In 2012 alone, cars spent a total of 6.6 million extra hours on the 5 due to heavy traffic. To add insult to injury, those 753 years only count the hours when the traffic was going less than 35 mph.
The California Department of Transportation data calculates the time wasted in "heavy congestion" using underground sensors that track vehicle speed. Caltrans did the math and then ranked freeways on a county level. The agency collects the data to identify which freeways most need traffic relief.
This is the second consecutive year the 5 has topped Caltrans' most-congested-freeways list. The reigning champion had been the stretch of the 405 Freeway that cuts across the western part of Los Angeles County.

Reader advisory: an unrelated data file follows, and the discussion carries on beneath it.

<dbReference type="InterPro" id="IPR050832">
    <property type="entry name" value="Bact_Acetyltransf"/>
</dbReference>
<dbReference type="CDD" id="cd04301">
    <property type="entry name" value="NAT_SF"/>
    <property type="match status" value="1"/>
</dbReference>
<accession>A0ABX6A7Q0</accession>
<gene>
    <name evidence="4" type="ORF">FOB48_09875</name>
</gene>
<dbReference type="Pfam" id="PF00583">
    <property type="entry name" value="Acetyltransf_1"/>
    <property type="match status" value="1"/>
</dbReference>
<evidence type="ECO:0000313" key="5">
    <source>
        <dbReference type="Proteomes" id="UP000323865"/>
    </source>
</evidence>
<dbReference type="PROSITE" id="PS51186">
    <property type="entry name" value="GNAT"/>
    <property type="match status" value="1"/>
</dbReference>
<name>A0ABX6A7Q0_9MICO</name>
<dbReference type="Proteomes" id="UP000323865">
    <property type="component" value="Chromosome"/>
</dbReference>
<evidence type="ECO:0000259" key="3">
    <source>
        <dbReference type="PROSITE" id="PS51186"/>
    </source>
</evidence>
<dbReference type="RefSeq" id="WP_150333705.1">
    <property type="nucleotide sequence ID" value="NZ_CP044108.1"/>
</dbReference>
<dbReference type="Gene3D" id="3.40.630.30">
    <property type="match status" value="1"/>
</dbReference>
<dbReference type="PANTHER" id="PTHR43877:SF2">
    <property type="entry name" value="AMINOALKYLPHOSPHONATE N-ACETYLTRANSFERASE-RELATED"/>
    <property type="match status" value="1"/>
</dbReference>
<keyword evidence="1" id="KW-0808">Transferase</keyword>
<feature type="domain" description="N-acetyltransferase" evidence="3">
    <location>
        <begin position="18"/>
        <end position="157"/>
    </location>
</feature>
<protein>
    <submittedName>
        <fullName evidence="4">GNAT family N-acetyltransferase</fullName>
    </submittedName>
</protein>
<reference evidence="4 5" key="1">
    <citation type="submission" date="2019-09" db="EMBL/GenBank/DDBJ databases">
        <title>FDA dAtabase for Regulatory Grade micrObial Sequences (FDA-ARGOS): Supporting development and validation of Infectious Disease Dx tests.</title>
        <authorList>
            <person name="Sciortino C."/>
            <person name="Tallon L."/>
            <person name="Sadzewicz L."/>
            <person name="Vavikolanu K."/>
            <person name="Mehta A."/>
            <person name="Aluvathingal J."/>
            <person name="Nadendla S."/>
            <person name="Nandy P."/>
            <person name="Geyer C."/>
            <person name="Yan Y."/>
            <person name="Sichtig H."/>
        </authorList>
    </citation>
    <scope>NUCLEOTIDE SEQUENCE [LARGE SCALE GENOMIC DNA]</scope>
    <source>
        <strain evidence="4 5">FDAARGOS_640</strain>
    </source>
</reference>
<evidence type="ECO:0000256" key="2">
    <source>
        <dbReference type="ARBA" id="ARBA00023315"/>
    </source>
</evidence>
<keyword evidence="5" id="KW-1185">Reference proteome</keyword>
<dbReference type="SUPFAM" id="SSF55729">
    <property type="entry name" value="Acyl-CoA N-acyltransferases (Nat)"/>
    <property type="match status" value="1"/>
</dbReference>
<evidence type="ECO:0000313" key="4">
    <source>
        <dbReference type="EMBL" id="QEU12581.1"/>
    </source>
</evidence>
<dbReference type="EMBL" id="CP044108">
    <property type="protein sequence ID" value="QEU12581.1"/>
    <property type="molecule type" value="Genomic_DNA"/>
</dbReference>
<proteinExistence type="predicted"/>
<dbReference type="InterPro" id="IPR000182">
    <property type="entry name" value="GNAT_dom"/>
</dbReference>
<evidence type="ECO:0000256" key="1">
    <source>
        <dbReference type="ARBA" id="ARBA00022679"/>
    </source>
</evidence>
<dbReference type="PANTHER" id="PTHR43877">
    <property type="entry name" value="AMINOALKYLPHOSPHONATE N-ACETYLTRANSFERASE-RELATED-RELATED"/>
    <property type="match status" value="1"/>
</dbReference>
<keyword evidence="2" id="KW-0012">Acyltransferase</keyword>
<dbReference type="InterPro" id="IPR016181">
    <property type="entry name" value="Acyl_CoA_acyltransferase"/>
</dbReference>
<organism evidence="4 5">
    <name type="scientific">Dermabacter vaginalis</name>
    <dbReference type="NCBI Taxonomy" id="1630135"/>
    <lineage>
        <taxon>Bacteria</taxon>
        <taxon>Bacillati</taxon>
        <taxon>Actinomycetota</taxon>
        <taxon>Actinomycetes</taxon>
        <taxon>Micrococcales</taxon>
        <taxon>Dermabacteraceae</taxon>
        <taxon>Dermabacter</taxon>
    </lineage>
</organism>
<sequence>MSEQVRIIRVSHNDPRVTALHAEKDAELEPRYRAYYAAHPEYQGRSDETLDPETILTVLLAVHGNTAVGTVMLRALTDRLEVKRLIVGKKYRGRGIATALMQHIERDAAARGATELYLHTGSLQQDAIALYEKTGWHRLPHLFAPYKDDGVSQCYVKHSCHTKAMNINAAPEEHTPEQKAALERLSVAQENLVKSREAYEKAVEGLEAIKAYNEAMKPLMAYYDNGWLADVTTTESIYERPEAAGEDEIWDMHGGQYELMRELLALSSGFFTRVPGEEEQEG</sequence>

Los Angeles County owned six of the top 10 slots, including the 5, 405, 101, 60, 10 and 210 freeways. The first outside L.A. County, coming in fifth, was I-5 in Orange County. Rounding out the list were the 405 in Orange County and the 580 and 80 freeways in Alameda County.
To ease the congestion, construction is underway for several stretches of the 5 in L.A. County to create carpool lanes. The county has grown by about four million people since the 5 opened more than 50 years ago. There are just too many cars for the capacity.
The statistics were released in February as part of Caltrans' first "Mile Marker" performance report. The Department of Transportation has been criticized as not being transparent about its operations, and the report was an effort to present useful information in a concise, accessible way, Caltrans spokesman Matt Rocco said.
The Associated Press contributed to this report.